It certainly seems archaic that an individual’s family contacts, where they went to school or even their gender could give them access to a network that enables them to achieve positions of influence or seniority.
A study by the London School of Economics though, found in 2017 that alumni from the UK’s nine leading public schools are 94 times more likely to reach the elite than those who attended other schools. This is despite the fact that those schools have traditionally educated fewer than one in 500 (0.15%) pupils aged between 13 and 18.
Likewise, a study by the Equality and Human Rights Commission (EHRC) in 2016 found that nearly a third of the UK’s biggest companies largely rely on personal networks to identify new board members.
It seems, therefore, that these networks are very much alive and well.
From a psychological point of view, what we’re seeing here is group behaviour. We instinctively gravitate towards people who we perceive as being similar to us, and within the resulting groups, members will see each other as more talented, more capable or as having more potential. They will also see people outside the group as lacking in those qualities.
Within many organisations, there will be a dominant group, which tends to be largely made up of white men. It is usually other white men, therefore, who are welcomed into the group.
There are two problems here. Firstly, people will be chosen for a job or a position of responsibility based on how well connected they are, as opposed to on their skills and experience. The second problem is that in the majority of instances, as a result of this group behaviour, it will be white men who are selected for the plum roles.
We can see the effects of this theory in the stark shortage of women at board level. One study found that in 2018, women made up just 22% of Fortune 500 board members and 5% of CEOs.
What can we do to change the status quo?
Some organisations have attempted to combat the notion of an Old Boys’ Network by setting up exclusive networking groups for women. On one level, such groups serve a valuable purpose: the group members can support one another and there is a place where some sensitive topics can be discussed. The importance of this should not be under-estimated.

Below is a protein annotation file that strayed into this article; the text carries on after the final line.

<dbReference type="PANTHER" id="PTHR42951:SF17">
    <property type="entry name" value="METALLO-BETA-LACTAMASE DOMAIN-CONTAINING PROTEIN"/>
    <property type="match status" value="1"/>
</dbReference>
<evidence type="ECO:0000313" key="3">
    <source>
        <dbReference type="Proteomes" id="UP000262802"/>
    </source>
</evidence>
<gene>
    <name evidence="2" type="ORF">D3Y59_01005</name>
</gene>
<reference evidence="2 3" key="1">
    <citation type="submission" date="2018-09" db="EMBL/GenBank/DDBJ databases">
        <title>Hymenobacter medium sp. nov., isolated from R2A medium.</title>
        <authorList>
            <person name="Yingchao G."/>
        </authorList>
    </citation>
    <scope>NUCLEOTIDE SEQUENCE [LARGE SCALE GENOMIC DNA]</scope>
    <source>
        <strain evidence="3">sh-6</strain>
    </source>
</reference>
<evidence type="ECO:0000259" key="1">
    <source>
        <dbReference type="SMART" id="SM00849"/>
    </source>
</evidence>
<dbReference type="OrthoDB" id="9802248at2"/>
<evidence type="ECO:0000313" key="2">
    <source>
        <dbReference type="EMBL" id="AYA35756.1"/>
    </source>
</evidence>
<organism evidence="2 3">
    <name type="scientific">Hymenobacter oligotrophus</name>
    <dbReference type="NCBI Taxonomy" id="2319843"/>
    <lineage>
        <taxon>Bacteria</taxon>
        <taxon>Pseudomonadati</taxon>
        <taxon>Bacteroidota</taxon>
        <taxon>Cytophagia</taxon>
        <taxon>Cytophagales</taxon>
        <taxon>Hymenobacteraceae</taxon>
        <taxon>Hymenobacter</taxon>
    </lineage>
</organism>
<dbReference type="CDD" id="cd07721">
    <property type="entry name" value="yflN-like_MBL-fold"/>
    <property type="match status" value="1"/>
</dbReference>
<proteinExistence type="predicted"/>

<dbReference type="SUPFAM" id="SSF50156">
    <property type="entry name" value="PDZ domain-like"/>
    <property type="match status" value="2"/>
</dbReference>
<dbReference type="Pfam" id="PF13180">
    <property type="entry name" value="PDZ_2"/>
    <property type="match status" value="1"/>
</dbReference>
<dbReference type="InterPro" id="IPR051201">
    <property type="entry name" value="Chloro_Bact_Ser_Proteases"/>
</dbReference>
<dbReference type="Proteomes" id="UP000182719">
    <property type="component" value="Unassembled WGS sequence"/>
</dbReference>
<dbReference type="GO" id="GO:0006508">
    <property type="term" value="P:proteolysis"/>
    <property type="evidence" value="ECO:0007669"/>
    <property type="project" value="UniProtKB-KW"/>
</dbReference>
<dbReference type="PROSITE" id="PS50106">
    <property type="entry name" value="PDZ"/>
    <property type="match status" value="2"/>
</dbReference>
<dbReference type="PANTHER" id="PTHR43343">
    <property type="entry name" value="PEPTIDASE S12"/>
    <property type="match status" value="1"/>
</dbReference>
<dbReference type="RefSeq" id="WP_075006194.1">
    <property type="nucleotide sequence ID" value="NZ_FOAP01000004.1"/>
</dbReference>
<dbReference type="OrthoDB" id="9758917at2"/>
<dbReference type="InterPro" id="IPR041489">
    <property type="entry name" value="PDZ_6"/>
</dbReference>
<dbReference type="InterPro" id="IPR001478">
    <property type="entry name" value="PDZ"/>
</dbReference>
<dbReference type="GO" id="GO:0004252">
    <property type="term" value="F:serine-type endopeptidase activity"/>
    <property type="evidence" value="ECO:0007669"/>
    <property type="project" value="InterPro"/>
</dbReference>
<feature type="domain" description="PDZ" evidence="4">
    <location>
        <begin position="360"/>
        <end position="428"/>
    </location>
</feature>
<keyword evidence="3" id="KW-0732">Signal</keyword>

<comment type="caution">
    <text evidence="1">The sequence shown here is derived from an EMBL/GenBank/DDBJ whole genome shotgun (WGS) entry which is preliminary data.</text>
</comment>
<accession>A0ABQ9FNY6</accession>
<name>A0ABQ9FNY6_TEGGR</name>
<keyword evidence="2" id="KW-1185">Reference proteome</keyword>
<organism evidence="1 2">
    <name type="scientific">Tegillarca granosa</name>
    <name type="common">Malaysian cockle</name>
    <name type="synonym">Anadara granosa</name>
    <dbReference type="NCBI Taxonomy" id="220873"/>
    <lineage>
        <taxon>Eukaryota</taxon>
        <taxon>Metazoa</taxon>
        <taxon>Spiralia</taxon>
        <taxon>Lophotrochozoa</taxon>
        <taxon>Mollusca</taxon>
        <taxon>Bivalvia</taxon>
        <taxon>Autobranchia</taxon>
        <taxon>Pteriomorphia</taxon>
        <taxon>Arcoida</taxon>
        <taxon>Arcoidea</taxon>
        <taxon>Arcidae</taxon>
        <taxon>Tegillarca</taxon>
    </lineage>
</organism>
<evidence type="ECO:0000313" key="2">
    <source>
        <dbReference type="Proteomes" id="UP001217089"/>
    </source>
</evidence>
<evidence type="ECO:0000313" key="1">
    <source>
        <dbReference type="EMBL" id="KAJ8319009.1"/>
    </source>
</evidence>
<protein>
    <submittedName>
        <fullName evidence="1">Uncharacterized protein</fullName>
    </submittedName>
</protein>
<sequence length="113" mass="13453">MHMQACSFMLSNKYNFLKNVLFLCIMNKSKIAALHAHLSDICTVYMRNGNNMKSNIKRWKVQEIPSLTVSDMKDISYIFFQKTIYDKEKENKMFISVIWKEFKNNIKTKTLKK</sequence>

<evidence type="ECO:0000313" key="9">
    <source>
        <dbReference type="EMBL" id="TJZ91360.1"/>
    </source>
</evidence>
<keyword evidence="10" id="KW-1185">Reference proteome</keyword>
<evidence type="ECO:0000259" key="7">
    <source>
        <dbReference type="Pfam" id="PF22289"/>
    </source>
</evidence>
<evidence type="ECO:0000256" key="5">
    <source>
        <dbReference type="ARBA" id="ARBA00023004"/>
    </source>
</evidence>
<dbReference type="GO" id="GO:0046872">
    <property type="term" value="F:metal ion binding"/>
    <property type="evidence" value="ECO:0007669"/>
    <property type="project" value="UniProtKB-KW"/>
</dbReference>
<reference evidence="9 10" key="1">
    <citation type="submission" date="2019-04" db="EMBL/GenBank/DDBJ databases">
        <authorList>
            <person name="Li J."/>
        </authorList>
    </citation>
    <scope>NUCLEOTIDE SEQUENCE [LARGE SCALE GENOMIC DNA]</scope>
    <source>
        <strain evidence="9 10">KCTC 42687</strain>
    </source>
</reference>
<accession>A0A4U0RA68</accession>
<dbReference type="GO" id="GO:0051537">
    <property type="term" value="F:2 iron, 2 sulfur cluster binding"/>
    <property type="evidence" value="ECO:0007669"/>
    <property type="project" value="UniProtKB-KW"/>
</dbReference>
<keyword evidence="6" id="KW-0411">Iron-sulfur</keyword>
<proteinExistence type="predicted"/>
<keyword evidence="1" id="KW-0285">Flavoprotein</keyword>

However, on another level, this approach entirely misses the point, as it encourages members of the outgroup to meet and network with each other, rather than with members of the dominant group. They may strengthen their personal connections, but they are no closer to breaking into the dominant group.
We need to take an honest, frank look at the group behaviour that is taking place within our own organisations.
Consider parliament, for example. It’s easy to switch on the television or pick up a newspaper, look at the front benches of the House of Commons and declare that there is clear evidence of group behaviour. It’s more difficult to look within our own organisations – even at our own interactions with our colleagues – and identify the same tell-tale signs.
One method that we use to expose these kinds of groups is to ask everyone within a team to answer two simple questions; who they contact the most and who they value the most. The results of this test are often shocking for the participants, quickly revealing that even within a smaller team, ingroups and outgroups can form very easily. So, while we are becoming less tolerant as a society of archaic traditions such as the Old Boys’ Network, the truth is that they are still very much alive.
Does this extend to women?
Because women tend to have less success joining the dominant group within their own organisations, they will form stronger connections in various outgroups. As a result, when women move on to a new organisation, they are able to build on existing connections and strengthen their position. Men, meanwhile, become so invested in their resident ingroup that when they leave an organisation, they can struggle to establish themselves because they lack that extended network.
Taking a look at a BBC shortlist of the 28 most influential people of the 20th century, in which 12 of the 28 chosen figures are female, it seems we’re getting somewhere. It’s clear, however, that the battle for equality continues. We need to ensure we continue on a path where the spotlight is being shone on the gender imbalance and that archaic traditions like this are eradicated once and for all.
— Professor Binna Kandola, co-founder and senior partner, Pearn Kandola